Gorillas that we missed and other process improvement pitfalls – Part 3

Gorilla with number 3

Avoiding the hidden costs of successful transformation projects

Over the last few weeks we’ve been examining the hidden costs of actuarial transformation projects. 

In this week’s instalment, we finally point out the gorillas that we miss i.e. the waste in processes that is so ingrained that we don’t even see it anymore.

Locking in waste: when waste is locked in instead of chased out

Sometimes we look at a completed project and on the surface it appears to be a great success: deadlines have been met, stakeholders are on board and the new process looks a lot like our future state process plan.

But when we look at the process more critically and contextually, we may discover that we inadvertently locked inefficiencies into the new, improved process because we originally overlooked them.

Outsiders can often see the wood for the trees

Often with actuarial transformation projects, despite Operational Excellence consultants being involved during the early stages to set up an initial project plan, after that we see the actuaries, the subject matter experts (SMEs), providing guidance on how to make their processes better. Who better to inform the new processes than those closest to the work?

The problem often seen with that approach is that SMEs can be too close to the work to see the more holistic picture or feel empowered enough to challenge the status quo. So processes become so deeply ingrained that inefficiencies are overlooked.

In these cases, involving external Operational Excellence consultants, who specialise in providing unbiased views on inefficient processes, is the best way to go.

Furthermore, these consultants will most likely have already been involved in a variety of similar projects, and can advise based on better practice they have seen elsewhere.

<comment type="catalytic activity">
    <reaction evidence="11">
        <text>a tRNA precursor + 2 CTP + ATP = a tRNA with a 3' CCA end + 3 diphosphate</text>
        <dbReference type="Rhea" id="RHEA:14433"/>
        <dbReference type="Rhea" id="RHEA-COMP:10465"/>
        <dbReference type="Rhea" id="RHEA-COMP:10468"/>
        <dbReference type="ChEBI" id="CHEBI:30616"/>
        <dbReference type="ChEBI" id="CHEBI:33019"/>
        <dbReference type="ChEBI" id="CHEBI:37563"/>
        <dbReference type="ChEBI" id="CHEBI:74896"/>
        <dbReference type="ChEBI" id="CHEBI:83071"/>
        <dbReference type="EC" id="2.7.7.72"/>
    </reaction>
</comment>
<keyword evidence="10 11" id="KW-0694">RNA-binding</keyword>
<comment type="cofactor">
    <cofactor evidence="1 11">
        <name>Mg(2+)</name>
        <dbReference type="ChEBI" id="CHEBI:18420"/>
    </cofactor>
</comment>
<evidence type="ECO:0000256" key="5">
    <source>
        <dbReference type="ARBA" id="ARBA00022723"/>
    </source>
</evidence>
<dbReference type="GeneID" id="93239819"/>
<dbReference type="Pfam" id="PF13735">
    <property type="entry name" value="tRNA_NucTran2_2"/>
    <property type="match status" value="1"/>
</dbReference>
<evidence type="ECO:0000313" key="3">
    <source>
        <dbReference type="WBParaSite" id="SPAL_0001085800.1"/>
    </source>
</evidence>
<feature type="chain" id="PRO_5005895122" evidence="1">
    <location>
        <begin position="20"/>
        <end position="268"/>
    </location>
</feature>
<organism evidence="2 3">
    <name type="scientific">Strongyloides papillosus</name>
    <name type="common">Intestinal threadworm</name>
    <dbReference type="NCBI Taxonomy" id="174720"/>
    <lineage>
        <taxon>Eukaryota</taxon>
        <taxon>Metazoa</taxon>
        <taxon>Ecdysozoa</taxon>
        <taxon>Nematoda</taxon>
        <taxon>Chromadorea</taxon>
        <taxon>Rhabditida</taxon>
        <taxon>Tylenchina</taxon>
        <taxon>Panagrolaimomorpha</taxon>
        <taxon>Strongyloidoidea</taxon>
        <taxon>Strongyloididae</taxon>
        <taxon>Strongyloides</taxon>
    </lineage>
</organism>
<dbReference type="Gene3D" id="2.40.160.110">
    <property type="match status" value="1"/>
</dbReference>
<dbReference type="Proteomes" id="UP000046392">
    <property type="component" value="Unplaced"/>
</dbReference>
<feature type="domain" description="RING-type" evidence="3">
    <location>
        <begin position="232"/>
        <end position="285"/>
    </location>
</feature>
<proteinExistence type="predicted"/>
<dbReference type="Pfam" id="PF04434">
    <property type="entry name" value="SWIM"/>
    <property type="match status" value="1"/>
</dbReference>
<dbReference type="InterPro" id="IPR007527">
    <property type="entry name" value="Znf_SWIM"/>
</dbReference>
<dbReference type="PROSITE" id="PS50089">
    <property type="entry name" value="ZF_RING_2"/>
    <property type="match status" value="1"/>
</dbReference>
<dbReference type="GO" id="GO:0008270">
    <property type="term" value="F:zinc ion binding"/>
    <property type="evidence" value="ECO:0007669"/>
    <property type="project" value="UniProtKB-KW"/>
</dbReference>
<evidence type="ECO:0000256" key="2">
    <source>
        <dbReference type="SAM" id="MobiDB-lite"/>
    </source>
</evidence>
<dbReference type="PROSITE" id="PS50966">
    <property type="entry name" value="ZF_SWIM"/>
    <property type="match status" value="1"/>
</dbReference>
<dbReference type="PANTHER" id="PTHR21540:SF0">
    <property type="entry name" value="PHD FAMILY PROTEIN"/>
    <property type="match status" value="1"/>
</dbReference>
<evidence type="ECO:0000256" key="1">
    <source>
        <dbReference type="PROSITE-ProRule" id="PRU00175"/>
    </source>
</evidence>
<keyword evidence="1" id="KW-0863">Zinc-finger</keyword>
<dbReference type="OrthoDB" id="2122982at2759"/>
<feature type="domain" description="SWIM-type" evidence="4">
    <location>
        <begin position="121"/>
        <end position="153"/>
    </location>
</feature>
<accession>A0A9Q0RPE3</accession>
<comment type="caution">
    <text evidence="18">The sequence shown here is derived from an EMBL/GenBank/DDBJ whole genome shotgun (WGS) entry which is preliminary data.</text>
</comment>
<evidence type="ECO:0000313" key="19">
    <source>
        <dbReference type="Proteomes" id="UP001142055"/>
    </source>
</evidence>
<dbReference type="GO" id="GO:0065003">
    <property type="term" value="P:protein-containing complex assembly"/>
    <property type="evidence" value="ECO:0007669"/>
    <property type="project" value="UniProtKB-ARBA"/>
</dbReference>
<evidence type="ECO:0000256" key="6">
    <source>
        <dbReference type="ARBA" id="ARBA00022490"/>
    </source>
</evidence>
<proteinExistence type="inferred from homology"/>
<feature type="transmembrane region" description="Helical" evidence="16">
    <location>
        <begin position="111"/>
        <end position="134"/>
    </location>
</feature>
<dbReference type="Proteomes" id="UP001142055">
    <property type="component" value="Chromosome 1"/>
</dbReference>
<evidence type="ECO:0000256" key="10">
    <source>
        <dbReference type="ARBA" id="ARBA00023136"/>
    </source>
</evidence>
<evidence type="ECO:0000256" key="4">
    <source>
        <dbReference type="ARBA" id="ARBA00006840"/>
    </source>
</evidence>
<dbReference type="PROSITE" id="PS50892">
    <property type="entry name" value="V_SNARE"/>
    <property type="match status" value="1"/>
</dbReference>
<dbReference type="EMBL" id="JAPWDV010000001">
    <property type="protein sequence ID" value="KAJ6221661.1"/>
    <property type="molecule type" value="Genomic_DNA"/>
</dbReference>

Always take a holistic view

Some transformation projects call for the automation of only certain steps of a process. Nothing wrong there, but it is still always worth looking at a process holistically to avoid locking in waste.

Here is an example of how working in silos can backfire: MBE was involved in a project where a team (Team A) received data from another team (Team B), manipulated that data into the format required, and then input the new dataset into their calculation systems.

Part of the improvement plan was to automate that manipulation of data to save time, reduce errors, and free up actuarial resources. This was done successfully, but it later emerged that Team B actually received the raw data in the form Team A required it to be.

Team B was manipulating the data for their own purposes and then sending the manipulated data on to Team A. Team A would then have a step in their process effectively to restore the data to the original form.

Had a holistic view been taken, i.e. an examination of how the teams interact within the department and how data sets flow throughout the end-to-end process, it could have been decided that Team B would send Team A the original data, with no manipulation or developments required.


Realise your IT assets’ potential

Another area to focus on to ensure the obvious is not overlooked is IT systems. Companies spend a lot of money on powerful computing systems; systems so powerful and complex that often only a fraction of the functionality is used, required and/or understood.

There may be features within the system that could add value to the team, but are not being utilised because the users are not completely familiar with the system’s capabilities. Furthermore, the developers of these systems regularly produce potentially valuable upgrades which go unused or unnoticed.

One of our clients bought an expensive piece of software to perform a calculation which, it turned out, could have been done (and done better!) in their existing system.

Had they been aware of this, they would have saved the costs of buying the new software and integrating it with their existing systems. Once the purchase had been made and the error realised, the company still felt obliged to ‘get their money’s worth’ and plough ahead with the new software, even though it would have been more efficient to use the original system. This decision led to them locking in waste in the mistaken hope of recouping their sunk costs.

Join us next week for the final instalment of this series, where we talk about what companies do wrong when dealing with exceptions.

Image (c) Shutterstock | Baranov E

Andries Beukes
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